Once again, I’ve been neglecting my blog, this time for an entire year. I sort of forgot about writing in here until I remembered that it was nearing a year since my last (uninspiring) entry. Anyways, just take what you can get and everything will be just fine.
It may be old news by now, but sometime last December I went on a little road trip from Los Angeles to San Francisco. I had just finished my first taste of grad school finals, was burnt out and wanted nothing to do with science. So I did what any normal person would have done: instead of taking the normal and boring 6-hour route up the 5, I decided to make my way up the coast on Highway 1, a twisting, turning, 12-hour jaunt.
Call me crazy, stupid, or Bob if you want, but I pulled a Robert Frost and took the road less travelled. I got up at dawn and made my way up the coast, stopping first at my old stomping grounds in Santa Barbara for breakfast. The California coast is home to some amazing sights, and sounds if you stop in San Luis Obispo County to check out the elephant seals, whose apathetic noises kind of sound like the irritated groaning you’d make if someone woke you up 30 minutes before your alarm was set to go off.
I don’t really have any idea why they need to talk anyways. All they do is lie there on the beach in their own filth. It’s like
“hey…whatcha doin on that side of the beach?”
“chillin, how bout you?”
Once I passed the stinky elephant seals I encountered windy roads and fog so thick it was like driving through a marshmallow.
Thanks to the mostly deserted road, I got out of the fog in one piece and made my way to the whole reason I went coastal to begin with: Big Sur.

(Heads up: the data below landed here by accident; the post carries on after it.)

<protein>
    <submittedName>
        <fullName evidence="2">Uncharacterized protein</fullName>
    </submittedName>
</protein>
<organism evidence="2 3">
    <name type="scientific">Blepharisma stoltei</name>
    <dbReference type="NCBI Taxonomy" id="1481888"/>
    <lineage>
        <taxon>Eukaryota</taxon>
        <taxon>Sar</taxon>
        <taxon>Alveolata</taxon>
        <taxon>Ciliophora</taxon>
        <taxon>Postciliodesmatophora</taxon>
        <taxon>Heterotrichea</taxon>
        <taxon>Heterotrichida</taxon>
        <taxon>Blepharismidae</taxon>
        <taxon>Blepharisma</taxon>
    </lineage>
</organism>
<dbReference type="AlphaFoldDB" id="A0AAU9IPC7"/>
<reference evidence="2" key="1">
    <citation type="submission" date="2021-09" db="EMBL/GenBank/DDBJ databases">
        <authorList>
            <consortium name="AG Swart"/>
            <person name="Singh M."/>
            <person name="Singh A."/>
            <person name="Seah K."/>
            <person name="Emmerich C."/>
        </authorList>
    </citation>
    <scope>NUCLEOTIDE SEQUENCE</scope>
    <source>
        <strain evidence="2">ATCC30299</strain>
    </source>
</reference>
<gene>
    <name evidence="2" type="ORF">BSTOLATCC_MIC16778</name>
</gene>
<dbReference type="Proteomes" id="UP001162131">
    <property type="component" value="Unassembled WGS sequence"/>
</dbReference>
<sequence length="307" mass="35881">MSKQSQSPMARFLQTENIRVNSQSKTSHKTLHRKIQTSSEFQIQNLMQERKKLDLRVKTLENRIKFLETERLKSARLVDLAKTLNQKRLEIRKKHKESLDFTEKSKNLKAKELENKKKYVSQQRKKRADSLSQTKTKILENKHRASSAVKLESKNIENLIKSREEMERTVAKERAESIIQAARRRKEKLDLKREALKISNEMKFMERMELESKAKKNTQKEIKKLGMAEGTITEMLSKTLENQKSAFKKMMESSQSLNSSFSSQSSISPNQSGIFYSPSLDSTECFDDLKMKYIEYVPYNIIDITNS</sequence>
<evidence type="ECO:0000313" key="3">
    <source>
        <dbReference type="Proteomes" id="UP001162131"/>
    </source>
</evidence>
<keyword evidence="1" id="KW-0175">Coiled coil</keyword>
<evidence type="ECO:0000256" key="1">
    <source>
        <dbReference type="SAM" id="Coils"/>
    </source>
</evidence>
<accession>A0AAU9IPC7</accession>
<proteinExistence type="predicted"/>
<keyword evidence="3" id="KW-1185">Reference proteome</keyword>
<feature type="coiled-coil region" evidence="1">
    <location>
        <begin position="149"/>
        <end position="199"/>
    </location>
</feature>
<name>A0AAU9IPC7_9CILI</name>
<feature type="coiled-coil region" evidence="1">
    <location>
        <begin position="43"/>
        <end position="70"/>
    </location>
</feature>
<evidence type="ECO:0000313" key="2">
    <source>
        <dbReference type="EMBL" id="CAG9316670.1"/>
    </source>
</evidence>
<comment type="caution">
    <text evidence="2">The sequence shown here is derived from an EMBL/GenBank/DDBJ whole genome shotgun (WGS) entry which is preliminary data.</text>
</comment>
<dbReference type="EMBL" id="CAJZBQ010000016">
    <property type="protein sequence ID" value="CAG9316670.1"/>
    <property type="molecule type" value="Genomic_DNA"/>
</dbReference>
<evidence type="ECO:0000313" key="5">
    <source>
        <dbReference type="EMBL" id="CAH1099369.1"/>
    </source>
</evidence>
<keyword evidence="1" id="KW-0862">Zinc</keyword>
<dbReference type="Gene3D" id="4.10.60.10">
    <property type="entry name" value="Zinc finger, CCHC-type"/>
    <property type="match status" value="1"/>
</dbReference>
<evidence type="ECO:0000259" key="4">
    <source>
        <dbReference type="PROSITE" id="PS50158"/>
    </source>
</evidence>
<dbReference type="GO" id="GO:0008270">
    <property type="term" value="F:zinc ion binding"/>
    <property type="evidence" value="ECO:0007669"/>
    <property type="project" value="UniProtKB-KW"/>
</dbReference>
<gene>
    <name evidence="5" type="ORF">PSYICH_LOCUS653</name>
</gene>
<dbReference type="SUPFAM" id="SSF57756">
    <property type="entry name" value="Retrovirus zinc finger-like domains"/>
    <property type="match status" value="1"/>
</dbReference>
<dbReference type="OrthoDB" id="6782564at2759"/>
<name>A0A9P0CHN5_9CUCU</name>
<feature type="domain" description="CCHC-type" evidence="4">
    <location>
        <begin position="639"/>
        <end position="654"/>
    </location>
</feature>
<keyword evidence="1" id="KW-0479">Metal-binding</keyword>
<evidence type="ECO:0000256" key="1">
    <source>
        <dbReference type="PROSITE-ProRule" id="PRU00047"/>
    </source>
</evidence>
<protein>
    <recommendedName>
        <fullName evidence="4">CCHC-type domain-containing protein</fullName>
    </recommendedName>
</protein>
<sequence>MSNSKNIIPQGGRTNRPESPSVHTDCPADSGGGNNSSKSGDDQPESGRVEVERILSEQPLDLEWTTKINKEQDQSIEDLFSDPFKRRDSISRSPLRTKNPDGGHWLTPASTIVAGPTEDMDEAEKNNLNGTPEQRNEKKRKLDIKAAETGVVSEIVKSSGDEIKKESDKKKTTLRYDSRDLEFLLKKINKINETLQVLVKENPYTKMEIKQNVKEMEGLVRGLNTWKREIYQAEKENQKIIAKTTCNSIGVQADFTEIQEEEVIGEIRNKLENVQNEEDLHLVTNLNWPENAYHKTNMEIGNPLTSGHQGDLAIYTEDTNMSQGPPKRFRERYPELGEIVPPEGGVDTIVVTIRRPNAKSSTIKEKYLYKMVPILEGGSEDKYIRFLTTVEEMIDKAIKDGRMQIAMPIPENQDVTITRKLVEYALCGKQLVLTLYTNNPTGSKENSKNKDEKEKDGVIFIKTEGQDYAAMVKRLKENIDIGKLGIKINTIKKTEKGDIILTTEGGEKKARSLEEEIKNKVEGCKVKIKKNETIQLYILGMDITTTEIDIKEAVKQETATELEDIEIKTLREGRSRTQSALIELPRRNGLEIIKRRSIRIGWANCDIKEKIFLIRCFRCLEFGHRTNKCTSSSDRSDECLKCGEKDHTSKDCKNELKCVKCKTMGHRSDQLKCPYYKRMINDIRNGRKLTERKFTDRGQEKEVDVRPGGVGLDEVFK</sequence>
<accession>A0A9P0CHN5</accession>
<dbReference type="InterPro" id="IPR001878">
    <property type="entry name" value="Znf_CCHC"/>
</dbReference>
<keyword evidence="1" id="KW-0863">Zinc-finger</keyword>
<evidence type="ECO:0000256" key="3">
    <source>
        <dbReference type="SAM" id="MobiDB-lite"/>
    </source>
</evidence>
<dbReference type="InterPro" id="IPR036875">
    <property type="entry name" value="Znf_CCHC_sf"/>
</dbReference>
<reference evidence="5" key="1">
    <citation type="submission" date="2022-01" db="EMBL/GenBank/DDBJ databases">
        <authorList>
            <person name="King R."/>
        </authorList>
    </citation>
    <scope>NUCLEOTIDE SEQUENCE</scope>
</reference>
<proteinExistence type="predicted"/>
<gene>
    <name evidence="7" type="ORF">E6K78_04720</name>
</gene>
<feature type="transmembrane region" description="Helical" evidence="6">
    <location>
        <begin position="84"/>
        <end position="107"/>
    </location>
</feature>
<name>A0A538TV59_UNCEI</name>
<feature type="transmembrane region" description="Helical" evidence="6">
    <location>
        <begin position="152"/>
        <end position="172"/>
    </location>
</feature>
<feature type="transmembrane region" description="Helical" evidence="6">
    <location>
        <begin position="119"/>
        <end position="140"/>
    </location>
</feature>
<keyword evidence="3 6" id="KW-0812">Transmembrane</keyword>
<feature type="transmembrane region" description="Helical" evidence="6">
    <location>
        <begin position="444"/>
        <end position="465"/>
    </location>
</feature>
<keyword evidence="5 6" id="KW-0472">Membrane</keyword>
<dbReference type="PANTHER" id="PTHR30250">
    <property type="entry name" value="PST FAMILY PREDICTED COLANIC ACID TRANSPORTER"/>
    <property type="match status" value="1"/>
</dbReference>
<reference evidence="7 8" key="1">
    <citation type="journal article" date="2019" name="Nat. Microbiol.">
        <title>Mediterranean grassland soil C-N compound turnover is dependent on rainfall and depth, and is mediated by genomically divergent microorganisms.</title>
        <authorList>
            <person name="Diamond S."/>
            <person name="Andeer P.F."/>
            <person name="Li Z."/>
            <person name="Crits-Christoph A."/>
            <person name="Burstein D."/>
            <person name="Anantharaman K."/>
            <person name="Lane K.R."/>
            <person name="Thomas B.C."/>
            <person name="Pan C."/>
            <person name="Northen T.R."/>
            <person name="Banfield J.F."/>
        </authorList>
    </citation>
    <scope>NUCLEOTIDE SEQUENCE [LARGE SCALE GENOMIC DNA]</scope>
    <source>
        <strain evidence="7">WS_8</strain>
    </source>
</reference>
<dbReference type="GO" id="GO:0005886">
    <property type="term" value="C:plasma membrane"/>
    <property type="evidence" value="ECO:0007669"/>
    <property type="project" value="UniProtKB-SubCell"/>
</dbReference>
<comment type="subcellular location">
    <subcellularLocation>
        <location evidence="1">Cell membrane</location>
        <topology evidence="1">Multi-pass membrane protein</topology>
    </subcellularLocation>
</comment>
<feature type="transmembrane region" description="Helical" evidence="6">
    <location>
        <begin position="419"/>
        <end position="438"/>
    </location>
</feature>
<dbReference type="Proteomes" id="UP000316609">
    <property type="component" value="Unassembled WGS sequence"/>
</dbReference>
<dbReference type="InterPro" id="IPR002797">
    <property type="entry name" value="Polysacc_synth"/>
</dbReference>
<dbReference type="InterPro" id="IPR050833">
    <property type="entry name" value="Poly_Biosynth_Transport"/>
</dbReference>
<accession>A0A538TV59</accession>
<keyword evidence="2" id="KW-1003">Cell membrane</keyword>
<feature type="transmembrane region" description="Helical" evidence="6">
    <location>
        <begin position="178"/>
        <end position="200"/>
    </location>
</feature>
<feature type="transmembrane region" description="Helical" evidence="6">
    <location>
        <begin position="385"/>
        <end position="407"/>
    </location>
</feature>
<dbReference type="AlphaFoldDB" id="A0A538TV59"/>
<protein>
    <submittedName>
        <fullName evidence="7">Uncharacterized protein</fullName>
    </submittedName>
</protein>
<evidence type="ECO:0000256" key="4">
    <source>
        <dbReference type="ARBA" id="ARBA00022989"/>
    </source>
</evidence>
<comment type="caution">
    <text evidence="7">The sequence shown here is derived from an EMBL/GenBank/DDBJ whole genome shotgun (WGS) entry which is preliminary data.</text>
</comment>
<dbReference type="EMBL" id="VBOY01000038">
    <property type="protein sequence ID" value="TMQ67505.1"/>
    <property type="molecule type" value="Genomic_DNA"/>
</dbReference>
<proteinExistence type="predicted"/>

At this point of the day, it was a race between me and the sunset to get to Big Sur. Could I get there before sunset? Did I spend too much time in Santa Barbara and the Santa Maria Wal-Mart on my way to Big Sur that I’ll miss the views? TELL ME JASON I can’t take it the suspense is killing me! Well…I arrived just in time to a) pass all the dark, windy roads before nightfall, and b) to take these fantastic photos that you can now enjoy completely unedited.
One of the most impressive natural landscapes in the Continental US, Big Sur was originally named El pais grande del sur, because it was south of the capital of Alta California at what is now Monterey. I presume people got tired of saying the whole name and shortened it to like el grande sur, then Americans came and bastardized it to Big Sur. Just think about that the next time you order a Beefy Cheesy Burrito Baja style from Taco Bell. Anyways, there are points along Big Sur where you’re standing at a precipitous thousand foot cliff directly into the ocean, the same place where Jack Kerouac stood and mused about life in his eponymous book, Big Sur. These photos are sitting in a frame above my toilet. Anticlimactic, maybe. Picturesque views every time I pee? Damn skippy.
I milled about for half an hour taking pictures and chatting up the owners of the local restaurant you see in one of those photos, when it became dark. Nothing really to see any more so I beelined it to San Francisco, where I met a lovely old friend for dinner and catching up at Dosa, a great little South Indian restaurant in the Mission District.
Which leads me to the end of this post but the beginning of another on the delightful food of San Francisco. More on that to come.